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Old Sep 27, 2012, 12:16 PM
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An interesting article here, and the picture!

http://blogs.wsj.com/drivers-seat/20...000-slideshow/

Anyway there's too much emphasis on price which more incentives could negate anyway. The point is for everyone to be driving hybrid/EV, powered by renewable energy, to clean the atmosphere the hell up. Also other alternatives: urban reorganization, advanced public transport, etc...
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Old Sep 27, 2012, 12:33 PM
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Agree, however, most people make decisions based upon economics and alternatives to fossil fuel burning vehicles have an extremely large gap to bridge before they become attractive to the average Joe.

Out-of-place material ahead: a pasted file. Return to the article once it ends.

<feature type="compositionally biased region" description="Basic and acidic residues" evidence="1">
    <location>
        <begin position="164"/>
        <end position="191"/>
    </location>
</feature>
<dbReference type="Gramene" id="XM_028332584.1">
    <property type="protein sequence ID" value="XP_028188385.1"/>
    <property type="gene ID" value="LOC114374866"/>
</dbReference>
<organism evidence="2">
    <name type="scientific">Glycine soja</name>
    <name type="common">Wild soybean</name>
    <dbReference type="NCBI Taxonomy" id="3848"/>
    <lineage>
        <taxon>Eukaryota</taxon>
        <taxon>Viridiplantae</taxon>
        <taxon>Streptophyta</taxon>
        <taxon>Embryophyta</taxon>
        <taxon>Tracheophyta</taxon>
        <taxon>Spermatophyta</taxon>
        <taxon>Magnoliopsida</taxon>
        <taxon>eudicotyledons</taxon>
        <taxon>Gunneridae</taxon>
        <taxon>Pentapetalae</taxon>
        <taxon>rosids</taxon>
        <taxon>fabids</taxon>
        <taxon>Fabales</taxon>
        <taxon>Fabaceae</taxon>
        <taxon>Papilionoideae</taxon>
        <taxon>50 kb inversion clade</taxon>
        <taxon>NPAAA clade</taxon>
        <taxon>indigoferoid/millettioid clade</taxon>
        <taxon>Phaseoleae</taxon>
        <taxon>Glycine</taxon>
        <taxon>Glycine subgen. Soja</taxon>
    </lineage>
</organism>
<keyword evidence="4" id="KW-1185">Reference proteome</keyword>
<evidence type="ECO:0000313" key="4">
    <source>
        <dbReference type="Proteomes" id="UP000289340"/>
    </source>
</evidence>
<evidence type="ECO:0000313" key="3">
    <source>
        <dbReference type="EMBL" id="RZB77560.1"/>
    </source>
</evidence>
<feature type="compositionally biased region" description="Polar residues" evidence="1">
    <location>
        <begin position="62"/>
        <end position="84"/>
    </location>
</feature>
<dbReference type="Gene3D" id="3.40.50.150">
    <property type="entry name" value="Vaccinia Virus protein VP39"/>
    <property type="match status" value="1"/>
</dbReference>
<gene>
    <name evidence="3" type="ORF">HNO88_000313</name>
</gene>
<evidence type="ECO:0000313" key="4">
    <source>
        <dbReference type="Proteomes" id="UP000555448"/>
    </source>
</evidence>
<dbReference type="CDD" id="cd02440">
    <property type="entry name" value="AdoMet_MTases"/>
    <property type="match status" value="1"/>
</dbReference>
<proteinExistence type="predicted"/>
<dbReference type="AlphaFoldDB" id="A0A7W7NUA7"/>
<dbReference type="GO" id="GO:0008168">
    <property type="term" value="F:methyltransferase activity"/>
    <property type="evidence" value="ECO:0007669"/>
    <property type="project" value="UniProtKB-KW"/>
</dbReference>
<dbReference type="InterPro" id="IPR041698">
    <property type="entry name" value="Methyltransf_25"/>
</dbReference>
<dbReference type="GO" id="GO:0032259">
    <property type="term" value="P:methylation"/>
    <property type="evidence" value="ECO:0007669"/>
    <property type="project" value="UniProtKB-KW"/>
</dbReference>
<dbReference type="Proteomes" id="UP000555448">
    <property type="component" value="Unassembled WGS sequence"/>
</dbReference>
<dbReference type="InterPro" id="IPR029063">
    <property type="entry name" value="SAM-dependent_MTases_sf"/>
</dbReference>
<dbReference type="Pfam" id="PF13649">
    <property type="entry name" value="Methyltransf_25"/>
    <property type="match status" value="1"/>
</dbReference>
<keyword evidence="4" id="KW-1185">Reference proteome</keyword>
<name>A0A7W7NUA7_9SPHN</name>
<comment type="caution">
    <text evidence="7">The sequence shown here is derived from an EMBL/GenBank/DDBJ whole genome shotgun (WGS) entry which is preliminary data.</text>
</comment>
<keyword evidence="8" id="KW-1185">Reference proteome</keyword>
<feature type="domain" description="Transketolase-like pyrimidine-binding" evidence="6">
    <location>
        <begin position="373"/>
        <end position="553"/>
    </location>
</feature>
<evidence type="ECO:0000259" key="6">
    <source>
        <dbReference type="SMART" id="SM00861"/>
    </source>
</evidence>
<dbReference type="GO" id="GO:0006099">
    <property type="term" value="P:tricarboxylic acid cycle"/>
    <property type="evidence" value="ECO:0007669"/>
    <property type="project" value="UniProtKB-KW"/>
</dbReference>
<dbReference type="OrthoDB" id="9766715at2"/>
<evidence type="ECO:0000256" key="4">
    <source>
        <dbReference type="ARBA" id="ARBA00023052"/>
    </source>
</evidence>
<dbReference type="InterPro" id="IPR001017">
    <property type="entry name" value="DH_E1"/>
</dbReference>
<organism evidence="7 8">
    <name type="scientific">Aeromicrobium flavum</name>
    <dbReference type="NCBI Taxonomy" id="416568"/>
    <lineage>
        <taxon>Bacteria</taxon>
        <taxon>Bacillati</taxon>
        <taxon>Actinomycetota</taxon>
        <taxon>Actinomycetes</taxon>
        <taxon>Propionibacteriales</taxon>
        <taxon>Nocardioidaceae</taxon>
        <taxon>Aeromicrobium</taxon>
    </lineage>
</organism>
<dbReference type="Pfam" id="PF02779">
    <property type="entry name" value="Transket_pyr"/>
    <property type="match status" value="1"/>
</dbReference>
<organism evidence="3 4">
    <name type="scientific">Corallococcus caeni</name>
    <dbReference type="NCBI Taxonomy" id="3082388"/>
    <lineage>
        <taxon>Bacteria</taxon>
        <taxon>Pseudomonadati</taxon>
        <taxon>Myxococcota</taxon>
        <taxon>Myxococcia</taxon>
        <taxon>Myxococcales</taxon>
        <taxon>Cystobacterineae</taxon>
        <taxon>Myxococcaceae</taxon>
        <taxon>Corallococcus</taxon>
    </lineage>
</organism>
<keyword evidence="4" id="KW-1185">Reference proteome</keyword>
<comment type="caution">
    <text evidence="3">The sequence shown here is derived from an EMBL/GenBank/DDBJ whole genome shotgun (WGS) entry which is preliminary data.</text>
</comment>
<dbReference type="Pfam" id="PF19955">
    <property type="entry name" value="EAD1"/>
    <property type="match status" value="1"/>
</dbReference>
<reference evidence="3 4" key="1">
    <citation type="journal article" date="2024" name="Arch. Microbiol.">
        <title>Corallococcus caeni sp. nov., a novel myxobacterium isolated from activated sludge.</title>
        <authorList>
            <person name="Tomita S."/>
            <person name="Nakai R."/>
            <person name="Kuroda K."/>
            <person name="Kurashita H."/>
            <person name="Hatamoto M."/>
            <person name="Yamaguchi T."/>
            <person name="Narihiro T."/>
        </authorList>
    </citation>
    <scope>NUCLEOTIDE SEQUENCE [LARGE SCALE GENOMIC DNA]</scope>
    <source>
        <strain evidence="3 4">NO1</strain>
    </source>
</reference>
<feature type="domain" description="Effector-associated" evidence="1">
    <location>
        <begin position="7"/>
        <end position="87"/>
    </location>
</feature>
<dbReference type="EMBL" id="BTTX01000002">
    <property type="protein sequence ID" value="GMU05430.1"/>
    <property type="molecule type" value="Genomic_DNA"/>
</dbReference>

Even if the cost to the consumer were comparable today, mass adoption of all-electric vehicles would be absolutely devastating to large metropolitan areas as the 'refueling' infrastructure simply does not exist. The populous Northeast and Southwest US are subject to rolling blackouts during heatwaves to alleviate strain on the aging and overloaded grid. Adding a large number electricity sucking e-vehicles to the mix would be catastrophic.

As one can easily see, there are many many decades of work to do before electric vehicles become anything more of a niche or curiosity.

Mark
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Old Sep 27, 2012, 02:18 PM